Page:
The Hidden Impact of War: Dive into the Psychological Aftermath

Gathered around the coffee station in between meetings, the weather was once the star topic amongst colleagues—amongst acquaintances who are not comfortable enough to share personal stories but can open topics of discussions that are safe and time-filling.  In family gatherings, discussions would flow, and opinions would rise, predicting weather forecasts with some history lessons comparing what once was to what now is. With time, however, the weather became less important. With time, people’s minds became more occupied, more worried, and more cynical. With time, even during the great global warming crisis the world is going through now, people have less energy to discuss those effects. From casual conversations to weighty discussions, the shift in our collective focus now reflects a stark reality: People’s minds are focused on one thing, one topic, one matter… WAR. The enduring presence and impact of war.

What Is War?

War is a state of organized conflict between groups, usually nations or states. War is characterized by extreme hostility, aggression, and often violent confrontation, typically to achieve political, social, or territorial goals. War leads to the death of a civilization; if not physically, then mentally. War, it is safe to say, is destructive and unpleasant.  

Understanding the Impact of War:          

The aftermath of war is often challenging and long-lasting. Whether directly affected by war, or on the side-lines of it, war can have an undeniably strong impact on both the body and the mind.

The Physical Toll of War

  • Hypervigilance: Constantly on edge and alert of potential threats.
  • Startle Response: Jumping at sudden sounds or movements.
  • Tremors and Shaking.
  • Insomnia and Sleep Disturbances.
  • Gastrointestinal Distress: Such as stomach pain, nausea, diarrhoea, and irritable bowel syndrome (IBS). Gastrointestinal distress is often linked to the body's natural stress response and can be intensified by ongoing psychological distress.
  • Headaches and Migraines: Extreme head pain that can be triggered by stress, tension, and anxiety, and may persist long after the traumatic event has occurred.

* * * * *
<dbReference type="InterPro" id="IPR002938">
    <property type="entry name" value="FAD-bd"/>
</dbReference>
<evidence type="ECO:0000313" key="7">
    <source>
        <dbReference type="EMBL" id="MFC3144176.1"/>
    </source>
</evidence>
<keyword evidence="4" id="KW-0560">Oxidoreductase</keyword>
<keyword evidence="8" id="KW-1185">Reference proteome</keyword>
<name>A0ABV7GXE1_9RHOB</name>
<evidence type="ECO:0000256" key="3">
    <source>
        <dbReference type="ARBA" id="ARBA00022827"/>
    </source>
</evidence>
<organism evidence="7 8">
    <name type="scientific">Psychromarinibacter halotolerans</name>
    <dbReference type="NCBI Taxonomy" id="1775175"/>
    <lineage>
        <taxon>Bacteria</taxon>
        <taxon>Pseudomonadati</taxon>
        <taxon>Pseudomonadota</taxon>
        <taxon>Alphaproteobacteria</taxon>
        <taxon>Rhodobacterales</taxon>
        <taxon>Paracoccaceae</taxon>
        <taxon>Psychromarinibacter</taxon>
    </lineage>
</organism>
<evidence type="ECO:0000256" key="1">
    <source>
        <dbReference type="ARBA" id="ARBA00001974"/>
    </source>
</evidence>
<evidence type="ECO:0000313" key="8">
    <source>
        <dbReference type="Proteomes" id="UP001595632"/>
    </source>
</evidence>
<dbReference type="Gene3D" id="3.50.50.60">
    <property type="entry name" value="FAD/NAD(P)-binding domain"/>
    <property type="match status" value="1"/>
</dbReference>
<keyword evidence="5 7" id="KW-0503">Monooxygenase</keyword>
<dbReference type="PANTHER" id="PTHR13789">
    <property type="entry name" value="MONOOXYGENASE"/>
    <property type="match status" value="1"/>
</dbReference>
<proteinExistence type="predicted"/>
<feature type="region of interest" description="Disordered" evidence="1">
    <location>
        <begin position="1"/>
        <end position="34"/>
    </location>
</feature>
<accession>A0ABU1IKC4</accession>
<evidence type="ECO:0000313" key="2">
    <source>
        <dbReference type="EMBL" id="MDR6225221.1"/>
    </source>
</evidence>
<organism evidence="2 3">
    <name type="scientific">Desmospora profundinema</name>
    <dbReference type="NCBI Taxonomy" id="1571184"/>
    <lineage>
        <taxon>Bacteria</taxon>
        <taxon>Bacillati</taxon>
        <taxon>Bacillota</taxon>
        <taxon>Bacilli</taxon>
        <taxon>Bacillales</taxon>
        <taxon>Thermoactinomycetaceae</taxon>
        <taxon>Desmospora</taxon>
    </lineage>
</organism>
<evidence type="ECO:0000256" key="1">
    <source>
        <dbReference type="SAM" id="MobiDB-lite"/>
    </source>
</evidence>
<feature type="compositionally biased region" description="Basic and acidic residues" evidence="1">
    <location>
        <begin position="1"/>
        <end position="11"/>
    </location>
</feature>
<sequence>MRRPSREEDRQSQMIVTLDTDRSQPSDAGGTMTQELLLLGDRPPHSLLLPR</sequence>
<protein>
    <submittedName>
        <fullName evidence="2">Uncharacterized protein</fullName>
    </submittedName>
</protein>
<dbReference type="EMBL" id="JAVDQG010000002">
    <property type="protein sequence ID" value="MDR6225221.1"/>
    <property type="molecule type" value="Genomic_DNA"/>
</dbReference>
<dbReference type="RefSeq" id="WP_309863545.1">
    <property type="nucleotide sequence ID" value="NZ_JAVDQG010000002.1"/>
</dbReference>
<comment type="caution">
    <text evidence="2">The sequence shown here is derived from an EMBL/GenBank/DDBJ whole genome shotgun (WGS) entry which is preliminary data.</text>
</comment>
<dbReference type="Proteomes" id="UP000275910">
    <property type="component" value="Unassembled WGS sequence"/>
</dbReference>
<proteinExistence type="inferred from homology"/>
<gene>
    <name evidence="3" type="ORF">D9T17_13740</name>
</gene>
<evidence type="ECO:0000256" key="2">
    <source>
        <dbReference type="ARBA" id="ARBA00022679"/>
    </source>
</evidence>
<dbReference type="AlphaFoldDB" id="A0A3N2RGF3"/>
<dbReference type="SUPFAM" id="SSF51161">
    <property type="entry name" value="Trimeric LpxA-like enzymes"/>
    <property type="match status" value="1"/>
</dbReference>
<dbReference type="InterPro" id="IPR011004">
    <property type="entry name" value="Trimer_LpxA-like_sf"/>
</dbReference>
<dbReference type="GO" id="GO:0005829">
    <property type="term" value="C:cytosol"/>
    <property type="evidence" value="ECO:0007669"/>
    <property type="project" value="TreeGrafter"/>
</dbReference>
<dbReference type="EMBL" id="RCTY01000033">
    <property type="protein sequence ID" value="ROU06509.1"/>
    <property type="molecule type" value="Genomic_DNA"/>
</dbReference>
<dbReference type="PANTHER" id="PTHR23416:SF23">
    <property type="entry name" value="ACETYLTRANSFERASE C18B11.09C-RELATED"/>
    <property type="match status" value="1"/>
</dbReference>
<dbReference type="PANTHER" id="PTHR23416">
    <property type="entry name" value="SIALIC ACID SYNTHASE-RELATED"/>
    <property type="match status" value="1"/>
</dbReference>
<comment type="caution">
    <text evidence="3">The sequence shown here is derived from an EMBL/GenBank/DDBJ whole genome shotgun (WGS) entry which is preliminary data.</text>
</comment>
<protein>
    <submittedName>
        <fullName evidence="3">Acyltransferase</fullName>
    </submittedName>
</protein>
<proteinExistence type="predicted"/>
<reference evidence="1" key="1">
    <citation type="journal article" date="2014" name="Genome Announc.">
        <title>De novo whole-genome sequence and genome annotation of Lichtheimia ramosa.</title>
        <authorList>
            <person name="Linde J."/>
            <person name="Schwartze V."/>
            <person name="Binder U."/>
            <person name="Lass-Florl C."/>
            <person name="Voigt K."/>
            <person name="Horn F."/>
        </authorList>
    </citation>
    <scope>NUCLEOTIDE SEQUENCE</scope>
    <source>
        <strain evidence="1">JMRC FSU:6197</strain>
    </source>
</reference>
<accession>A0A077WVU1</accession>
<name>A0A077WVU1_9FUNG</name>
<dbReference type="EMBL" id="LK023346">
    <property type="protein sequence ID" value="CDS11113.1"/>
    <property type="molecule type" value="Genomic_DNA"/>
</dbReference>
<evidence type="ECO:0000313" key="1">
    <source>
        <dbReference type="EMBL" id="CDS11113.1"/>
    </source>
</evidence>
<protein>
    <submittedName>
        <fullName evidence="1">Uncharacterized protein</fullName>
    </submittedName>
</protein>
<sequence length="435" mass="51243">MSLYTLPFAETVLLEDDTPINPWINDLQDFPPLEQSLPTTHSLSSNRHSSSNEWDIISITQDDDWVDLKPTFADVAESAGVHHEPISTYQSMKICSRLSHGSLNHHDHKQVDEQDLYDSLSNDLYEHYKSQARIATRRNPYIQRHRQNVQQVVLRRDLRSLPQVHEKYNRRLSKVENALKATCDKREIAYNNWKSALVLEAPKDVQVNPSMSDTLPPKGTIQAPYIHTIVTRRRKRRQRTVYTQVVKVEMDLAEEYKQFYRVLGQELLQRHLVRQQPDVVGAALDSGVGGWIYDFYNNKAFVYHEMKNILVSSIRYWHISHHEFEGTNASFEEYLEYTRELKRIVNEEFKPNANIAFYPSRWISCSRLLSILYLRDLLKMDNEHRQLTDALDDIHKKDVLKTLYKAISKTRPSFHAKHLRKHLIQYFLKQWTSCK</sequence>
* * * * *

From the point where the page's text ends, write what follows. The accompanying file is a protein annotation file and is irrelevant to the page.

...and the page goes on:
• Cardiovascular Problems: Heart problems may develop or worsen as a result of the physiological effects of chronic stress on the body.
  • Immune System Dysfunction: Weakening of the immune system due to stress or trauma. This, in turn, makes individuals more susceptible to infections, illness, and autoimmune disorders.

 Addressing the physical side effects of war requires comprehensive medical care. These listed symptoms, along with others, that may not have been mentioned, are not something to disregard. The manifestation of stress and trauma on the human body may lead to very serious consequences. It is highly recommended to seek help if you find yourself going through any physical reaction after a certain stress or trauma.

The body gives us signs indicating that the mind is not at ease. After trauma, specifically war, the mind goes through symptoms and effects that outline the aftermath of the disturbing event(s).


Navigating the Mental Effects of War

  • Post-Traumatic Stress Disorder (PTSD): Can result from exposure to traumatic events such as combat, witnessing violence, or experiencing life-threatening situations. Symptoms of PTSD may include flashbacks, nightmares, hypervigilance, avoidance of reminders of the trauma, and emotional numbness.
  • Depression and Anxiety Disorders: This can include generalized anxiety disorder, panic disorder, and social anxiety disorder. Symptoms may include persistent sadness, feelings of hopelessness, excessive worry, panic attacks, and difficulty sleeping or concentrating.
  • Survivor's Guilt: Feeling remorseful for having survived while others did not. This can lead to feelings of worthlessness, self-blame, and psychological distress.
  • Substance Abuse and Addiction: Drug, alcohol, or other substances to self-medicate or numb emotional pain when coping becomes challenging.